The Blues saw ways they can be better after the Game 1 loss, primarily by avoiding penalties that helped put them in a 3-1 hole in the second period. Two of the Predators’ goals came on power plays.

“They put us on our heels, put us behind, created a lot of momentum,” St. Louis goalie Jake Allen said. “When we didn’t have to kill any penalties, it changed the game. I thought we played really well five-on-five.”

That performance did not result in a win, however, which is becoming a problem on home ice for the Blues. They are now 1-2 at home this season, compared to a 3-0 record on the road.

“We have to be better at home,” Blues coach Mike Yeo said. “We put ourselves in a tough position by not coming out and putting our best game in front of us (in Game 1). We have to be a little more focus and committed to playing a 60-minute game. For me, this time of year, you should definitely feel some momentum and energy from your crowd.

“There were some things (Wednesday) we can build off, things we certainly learned about their team and things we need to do to be successful.”

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Hurricanes get Scott Darling from Blackhawks for third-rounder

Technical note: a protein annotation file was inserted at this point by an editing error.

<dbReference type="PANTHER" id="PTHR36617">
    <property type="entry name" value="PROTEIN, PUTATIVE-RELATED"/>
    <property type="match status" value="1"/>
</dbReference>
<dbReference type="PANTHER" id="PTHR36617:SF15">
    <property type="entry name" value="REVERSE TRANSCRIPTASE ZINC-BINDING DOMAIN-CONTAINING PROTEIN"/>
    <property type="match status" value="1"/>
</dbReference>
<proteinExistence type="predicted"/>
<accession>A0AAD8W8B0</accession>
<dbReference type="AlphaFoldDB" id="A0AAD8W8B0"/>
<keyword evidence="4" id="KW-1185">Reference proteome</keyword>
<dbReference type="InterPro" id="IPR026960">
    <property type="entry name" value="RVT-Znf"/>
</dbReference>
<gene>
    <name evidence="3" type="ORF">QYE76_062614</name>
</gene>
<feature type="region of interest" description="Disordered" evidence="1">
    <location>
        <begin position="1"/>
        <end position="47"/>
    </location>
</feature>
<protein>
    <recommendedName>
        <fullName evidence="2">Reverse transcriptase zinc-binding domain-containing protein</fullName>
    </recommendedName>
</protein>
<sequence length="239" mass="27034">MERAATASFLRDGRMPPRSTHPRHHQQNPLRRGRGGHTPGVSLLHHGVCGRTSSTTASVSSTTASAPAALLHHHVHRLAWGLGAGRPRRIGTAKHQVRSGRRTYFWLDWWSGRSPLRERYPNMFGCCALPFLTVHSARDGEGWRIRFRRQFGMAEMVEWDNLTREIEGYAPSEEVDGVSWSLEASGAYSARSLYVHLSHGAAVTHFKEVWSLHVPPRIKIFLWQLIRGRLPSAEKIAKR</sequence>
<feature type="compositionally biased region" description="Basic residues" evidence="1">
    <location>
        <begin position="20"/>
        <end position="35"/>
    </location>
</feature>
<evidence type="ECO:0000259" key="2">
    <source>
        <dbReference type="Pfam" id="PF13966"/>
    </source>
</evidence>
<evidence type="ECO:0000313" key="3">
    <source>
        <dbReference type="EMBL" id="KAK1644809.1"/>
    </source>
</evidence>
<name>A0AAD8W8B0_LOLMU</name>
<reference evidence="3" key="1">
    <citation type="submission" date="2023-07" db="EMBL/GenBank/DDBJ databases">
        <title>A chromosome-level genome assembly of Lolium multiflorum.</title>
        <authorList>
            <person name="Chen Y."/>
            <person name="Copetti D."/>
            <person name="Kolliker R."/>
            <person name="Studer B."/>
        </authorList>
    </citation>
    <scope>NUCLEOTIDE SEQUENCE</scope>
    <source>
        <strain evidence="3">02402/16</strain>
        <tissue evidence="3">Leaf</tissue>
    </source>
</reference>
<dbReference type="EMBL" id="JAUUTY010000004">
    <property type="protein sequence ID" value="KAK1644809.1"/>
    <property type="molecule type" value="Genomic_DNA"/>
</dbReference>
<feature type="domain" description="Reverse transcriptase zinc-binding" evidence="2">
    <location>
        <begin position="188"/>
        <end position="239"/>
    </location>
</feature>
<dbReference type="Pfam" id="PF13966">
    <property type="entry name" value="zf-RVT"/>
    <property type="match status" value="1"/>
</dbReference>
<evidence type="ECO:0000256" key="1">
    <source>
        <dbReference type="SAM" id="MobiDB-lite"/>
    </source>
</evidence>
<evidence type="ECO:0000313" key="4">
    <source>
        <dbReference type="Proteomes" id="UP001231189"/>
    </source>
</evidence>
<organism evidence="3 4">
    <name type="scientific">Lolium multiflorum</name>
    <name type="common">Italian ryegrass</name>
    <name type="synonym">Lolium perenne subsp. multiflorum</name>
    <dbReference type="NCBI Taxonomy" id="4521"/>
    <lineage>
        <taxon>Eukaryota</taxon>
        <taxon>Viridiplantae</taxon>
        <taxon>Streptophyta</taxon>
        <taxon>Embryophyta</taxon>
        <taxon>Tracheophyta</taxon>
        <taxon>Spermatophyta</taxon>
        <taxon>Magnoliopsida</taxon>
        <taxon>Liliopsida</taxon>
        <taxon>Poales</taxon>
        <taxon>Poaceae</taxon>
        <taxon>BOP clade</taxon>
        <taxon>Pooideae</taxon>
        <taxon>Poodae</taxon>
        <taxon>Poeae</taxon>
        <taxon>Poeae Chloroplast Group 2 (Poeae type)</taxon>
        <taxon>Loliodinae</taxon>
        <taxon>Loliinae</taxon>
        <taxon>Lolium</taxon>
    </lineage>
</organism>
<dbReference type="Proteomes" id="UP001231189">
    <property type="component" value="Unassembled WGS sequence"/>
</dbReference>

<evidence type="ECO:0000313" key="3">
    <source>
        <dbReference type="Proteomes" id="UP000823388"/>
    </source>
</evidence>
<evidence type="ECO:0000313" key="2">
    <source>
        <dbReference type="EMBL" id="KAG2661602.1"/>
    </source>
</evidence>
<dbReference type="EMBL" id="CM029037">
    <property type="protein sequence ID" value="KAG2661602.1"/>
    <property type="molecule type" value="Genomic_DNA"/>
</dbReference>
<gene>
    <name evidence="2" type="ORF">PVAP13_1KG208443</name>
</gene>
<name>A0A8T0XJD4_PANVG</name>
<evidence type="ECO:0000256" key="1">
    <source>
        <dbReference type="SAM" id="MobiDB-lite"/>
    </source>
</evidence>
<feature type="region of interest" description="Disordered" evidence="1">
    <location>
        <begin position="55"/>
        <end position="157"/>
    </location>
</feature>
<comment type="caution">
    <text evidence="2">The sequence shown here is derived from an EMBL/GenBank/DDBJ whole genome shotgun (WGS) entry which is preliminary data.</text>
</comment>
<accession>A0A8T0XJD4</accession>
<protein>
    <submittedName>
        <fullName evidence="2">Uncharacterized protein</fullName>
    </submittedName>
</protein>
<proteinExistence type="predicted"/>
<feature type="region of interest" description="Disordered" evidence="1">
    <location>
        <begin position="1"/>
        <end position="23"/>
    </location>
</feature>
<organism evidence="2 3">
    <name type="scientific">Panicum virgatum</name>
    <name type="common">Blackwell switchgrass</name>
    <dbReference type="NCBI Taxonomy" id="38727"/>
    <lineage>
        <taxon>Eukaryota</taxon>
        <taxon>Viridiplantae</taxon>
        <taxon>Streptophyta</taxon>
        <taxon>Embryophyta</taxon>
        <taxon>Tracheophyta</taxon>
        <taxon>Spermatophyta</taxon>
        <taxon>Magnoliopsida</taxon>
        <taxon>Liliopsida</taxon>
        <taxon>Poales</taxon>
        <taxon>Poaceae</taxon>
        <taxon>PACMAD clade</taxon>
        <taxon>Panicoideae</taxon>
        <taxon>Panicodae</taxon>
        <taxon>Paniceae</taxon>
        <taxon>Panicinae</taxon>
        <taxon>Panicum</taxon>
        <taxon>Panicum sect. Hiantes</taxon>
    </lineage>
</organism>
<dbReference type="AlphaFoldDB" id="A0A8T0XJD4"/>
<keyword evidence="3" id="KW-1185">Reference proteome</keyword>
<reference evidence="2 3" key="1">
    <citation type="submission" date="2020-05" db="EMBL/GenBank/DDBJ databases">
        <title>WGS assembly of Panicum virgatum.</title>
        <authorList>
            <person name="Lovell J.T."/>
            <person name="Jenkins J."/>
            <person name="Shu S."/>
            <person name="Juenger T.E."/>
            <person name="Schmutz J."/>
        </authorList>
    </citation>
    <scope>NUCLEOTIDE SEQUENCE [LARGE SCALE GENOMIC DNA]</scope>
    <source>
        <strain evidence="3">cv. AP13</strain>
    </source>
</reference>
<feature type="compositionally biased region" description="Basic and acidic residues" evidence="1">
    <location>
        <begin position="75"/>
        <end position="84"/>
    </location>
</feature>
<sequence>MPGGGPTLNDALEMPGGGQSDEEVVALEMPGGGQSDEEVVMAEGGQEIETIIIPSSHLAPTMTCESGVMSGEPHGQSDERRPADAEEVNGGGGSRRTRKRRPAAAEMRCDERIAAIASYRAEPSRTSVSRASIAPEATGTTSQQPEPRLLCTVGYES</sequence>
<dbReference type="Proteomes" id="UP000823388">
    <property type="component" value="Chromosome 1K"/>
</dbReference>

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If you’re looking at that headline regarding the Carolina Hurricanes nabbing Scott Darling from the Chicago Blackhawks in a state of awe, don’t feel too badly.

TSN’s Pierre LeBrun reports that even Darling’s representatives didn’t see it coming.

But it did indeed happen, as the Hurricanes sent a third-round pick in 2017 to Chicago for Darling. It sounds like the Blackhawks were going to part ways with Darling one way or another, so they get a decent pick for their trouble.

Darling is scheduled to be a UFA this summer, so the Hurricanes must believe that they can sign a goalie Blackhawks GM Stan Bowman described as “always reliable.”

The Hurricanes could have chosen to keep Darling in their organization, but apparently he didn’t make a huge first impression during this opportunity:

“Reliable” might honestly be selling Darling, 28, a little short. In 75 regular season games, he generated a fantastic .923 save percentage and even excelled when called upon in the playoffs.

With the Hurricanes’ mess in net in mind, you have to credit GM Ron Francis & Co. for being proactive … assuming they can sign Darling to a reasonable deal.

Carolina and Chicago seem comfortable as trade partners, as the two teams also made the Teuvo Teravainen/Bryan Bickell deal fairly recently.